Halloween is great, except for when it sucks. I mean, honestly, who over 25 likes to go out on amateur night (or, in this case, weekend)? I gave it a shot on Oct. 29 at The Growlers Six festival at Berth 46/Outer Harbor in San Pedro—and I’m actually thrilled I did.
A girl dressed as sexy Pippi Longstocking with reddish-brown braids protruding from above her ears stood by a car in the parking lot. “Kevin! Did you remember to bring the joints?” she asked as her group of friends walked toward the entrance.
“Of course we remembered!” a guy (presumably Kevin) dressed as Frankenstein replied. “I have it taped to the side of my upper inner thigh.”
“Grooossss,” Pippi Longstocking yelled across the parking lot. “I usually smoke my weed without ball sweat.”
Going to a festival on Halloween weekend in San Pedro was like strolling around San Francisco on a mellow Tuesday afternoon in March. The sky was layered with thick, gray clouds, and the temperature hung around 65 degrees. Attendees were dressed in costumes and frolicking around like drunken pixies.
Near another car, a gang of Oompa Loompas finished their Anchor Steam brews. I watched them like a biologist observing wild animals on the savanna. They blasted “Bela Lugosi’s Dead” by Bauhaus, the godfathers of Goth rock. With their orange faces, green hair and white overalls, it was exceptionally odd to see them flap their arms like bats.
One of them whipped out a Batman cape from the trunk of the car and put it on. I wonder if Peter Murphy would be proud or ashamed? Considering the Goth diva was arrested several years back by the Glendale Police Department for possession of meth, he might be all right with this new Oompa Bauhaus following.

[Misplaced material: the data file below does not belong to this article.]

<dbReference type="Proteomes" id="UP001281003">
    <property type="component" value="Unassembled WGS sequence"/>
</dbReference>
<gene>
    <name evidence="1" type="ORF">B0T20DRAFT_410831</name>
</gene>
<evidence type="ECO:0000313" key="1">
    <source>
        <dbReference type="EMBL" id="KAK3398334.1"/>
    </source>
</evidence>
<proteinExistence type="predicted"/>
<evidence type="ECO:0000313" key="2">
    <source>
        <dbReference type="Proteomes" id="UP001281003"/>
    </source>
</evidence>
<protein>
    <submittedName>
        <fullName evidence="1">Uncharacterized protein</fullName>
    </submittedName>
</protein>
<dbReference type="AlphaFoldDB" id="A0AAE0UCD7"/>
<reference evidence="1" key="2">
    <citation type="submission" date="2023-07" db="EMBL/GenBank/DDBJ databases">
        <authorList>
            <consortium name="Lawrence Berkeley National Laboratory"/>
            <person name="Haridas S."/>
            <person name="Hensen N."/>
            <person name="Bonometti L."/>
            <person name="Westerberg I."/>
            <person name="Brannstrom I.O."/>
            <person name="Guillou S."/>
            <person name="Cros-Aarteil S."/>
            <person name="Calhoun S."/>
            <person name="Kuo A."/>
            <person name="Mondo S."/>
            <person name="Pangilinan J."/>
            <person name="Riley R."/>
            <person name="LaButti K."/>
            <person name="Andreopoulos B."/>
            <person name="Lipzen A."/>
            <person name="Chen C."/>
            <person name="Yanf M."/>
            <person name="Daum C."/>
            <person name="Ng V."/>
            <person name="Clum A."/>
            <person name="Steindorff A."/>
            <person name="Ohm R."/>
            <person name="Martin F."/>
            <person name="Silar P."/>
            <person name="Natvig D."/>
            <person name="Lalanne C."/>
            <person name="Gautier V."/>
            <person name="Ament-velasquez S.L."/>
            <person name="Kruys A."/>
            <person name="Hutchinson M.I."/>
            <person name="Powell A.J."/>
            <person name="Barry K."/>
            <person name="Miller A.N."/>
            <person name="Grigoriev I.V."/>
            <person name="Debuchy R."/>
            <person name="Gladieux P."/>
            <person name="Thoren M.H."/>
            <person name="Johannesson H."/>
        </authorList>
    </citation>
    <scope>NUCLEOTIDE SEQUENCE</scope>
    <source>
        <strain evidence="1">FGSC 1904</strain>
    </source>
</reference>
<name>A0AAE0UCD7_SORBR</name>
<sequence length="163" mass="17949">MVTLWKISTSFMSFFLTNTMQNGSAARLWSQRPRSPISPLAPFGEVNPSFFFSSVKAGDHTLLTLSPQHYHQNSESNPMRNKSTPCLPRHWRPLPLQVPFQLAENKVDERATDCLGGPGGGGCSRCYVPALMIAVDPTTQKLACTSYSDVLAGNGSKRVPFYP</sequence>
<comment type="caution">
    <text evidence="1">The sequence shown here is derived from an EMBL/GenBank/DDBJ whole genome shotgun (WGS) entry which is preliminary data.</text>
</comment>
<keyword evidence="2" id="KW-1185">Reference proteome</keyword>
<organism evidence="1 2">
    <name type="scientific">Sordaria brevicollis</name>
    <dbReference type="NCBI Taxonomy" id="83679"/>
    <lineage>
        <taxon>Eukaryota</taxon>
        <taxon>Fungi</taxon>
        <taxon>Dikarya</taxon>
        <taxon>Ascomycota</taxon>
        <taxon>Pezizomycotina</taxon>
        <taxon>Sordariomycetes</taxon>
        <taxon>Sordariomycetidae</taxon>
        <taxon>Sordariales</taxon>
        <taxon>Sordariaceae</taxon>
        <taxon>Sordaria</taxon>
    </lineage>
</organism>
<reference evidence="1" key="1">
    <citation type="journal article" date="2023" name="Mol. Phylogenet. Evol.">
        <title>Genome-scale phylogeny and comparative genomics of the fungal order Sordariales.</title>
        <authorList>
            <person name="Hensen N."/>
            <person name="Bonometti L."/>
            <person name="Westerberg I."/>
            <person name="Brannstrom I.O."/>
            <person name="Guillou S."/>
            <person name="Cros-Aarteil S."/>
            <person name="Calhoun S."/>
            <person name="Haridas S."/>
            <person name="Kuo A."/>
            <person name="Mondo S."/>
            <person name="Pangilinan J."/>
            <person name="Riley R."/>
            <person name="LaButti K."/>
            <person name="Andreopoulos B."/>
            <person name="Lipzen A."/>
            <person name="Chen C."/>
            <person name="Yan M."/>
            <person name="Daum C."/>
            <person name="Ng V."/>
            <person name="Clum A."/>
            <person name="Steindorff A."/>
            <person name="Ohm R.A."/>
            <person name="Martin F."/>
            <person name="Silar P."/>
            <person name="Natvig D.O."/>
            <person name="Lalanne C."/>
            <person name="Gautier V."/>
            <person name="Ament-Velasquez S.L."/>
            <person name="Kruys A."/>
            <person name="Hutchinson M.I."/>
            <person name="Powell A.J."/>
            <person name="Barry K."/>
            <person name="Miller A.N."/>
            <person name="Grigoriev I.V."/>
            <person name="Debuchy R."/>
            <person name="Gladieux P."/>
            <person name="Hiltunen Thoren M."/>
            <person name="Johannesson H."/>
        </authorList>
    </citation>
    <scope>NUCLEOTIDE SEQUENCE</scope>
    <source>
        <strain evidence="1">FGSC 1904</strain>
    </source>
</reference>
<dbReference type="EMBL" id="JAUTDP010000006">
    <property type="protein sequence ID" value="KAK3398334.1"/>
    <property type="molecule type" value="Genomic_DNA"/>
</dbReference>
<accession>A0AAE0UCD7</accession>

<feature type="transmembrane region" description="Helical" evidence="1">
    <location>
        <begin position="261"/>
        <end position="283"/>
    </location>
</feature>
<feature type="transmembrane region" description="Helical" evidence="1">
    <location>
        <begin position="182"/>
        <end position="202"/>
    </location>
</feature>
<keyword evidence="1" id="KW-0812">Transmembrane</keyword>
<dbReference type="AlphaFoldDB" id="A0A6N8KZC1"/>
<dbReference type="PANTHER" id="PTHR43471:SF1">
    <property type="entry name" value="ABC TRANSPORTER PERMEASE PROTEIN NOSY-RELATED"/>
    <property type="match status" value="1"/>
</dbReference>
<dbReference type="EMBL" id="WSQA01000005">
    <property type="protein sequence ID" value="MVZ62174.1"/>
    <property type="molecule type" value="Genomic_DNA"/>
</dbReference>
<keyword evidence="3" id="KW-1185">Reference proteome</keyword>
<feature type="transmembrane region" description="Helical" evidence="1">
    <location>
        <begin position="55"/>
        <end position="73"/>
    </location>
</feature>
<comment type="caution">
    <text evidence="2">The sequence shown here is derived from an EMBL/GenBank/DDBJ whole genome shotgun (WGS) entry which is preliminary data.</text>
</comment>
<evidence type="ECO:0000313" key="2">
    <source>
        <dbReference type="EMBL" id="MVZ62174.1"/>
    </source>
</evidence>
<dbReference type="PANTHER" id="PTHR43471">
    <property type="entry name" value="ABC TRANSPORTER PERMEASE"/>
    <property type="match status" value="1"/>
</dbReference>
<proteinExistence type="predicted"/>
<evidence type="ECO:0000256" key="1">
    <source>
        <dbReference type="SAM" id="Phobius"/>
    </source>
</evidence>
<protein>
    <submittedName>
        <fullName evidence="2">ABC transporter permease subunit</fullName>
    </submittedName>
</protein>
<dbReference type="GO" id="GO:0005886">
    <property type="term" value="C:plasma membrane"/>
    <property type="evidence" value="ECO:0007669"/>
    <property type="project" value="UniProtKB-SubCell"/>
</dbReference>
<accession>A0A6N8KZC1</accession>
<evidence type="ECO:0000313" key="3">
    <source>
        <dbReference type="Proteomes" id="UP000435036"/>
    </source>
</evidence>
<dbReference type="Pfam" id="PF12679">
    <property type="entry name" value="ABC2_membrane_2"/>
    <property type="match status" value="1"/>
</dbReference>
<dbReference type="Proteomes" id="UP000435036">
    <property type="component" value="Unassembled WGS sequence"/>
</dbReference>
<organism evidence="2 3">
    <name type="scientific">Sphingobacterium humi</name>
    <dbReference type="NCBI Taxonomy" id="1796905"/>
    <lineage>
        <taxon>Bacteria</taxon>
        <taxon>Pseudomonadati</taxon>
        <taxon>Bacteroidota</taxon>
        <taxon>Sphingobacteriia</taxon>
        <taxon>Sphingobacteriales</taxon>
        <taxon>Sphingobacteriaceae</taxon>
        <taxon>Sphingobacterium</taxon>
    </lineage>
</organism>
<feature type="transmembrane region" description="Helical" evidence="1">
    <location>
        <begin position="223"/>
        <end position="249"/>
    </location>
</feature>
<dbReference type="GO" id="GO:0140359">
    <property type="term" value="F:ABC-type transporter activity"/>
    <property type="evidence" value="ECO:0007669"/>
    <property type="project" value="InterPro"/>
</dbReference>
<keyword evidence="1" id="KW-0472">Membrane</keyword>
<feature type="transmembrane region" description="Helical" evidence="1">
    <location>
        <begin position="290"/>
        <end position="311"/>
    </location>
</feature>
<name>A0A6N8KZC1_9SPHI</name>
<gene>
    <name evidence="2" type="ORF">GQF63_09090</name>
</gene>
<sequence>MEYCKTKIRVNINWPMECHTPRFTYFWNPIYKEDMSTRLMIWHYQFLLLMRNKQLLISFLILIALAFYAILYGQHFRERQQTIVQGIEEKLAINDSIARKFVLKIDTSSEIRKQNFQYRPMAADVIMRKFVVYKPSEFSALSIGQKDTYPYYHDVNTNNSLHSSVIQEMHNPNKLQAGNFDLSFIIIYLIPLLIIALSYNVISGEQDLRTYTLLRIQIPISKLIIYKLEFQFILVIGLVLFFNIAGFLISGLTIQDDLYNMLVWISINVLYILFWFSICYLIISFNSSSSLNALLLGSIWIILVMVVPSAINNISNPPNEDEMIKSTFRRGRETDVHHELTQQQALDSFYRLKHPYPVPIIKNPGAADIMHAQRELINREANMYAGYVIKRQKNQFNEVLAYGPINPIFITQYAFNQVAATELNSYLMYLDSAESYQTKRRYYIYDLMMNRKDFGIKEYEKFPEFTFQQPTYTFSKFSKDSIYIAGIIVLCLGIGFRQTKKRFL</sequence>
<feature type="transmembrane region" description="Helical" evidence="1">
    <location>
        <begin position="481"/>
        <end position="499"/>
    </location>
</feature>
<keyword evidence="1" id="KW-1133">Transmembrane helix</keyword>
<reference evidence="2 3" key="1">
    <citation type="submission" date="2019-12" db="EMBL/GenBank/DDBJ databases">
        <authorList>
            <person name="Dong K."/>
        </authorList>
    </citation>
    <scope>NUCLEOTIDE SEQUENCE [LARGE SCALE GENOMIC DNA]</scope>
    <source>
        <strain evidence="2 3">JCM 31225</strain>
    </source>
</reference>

Once I finally peeled myself away from the Goth Oompas, I made it 50 feet before I saw a couple who deserved to win any Halloween-costume contest. Dressed as Jack and Meg White from the White Stripes, they wore one of the most creative costumes I’ve ever seen—maybe also the creepiest considering the lines are blurred in terms of whether the band mates were married or brother and sister.
I arrived inside the festival just in time for The B-52s. A lady named Barbara from Orange was dressed as the band’s red-haired singer Kate Pierson. She had it going on and knew every word to every song. “The B-52s are one of my all-time favorites,” she said while grooving and sipping on her Pacifico. “Every time I see them, I feel like I’m 22 again.” Her young son looked over at us and rolled his eyes.
I recommend seeing the B-52s if you’re into weird music about lobsters and shacks, but how is it that at their show on Halloween, NO ONE dressed up as a rock lobster? What the fuck, people?
I was disappointed about the lobster situation, so I decided to buy a beer, which was (oddly) a terrible idea. In what twisted universe is it appropriate to charge $13 for a Pacifico? Apparently one in which Donald Trump is president and Nazis are trending. It should be illegal—just like Nazis and our president.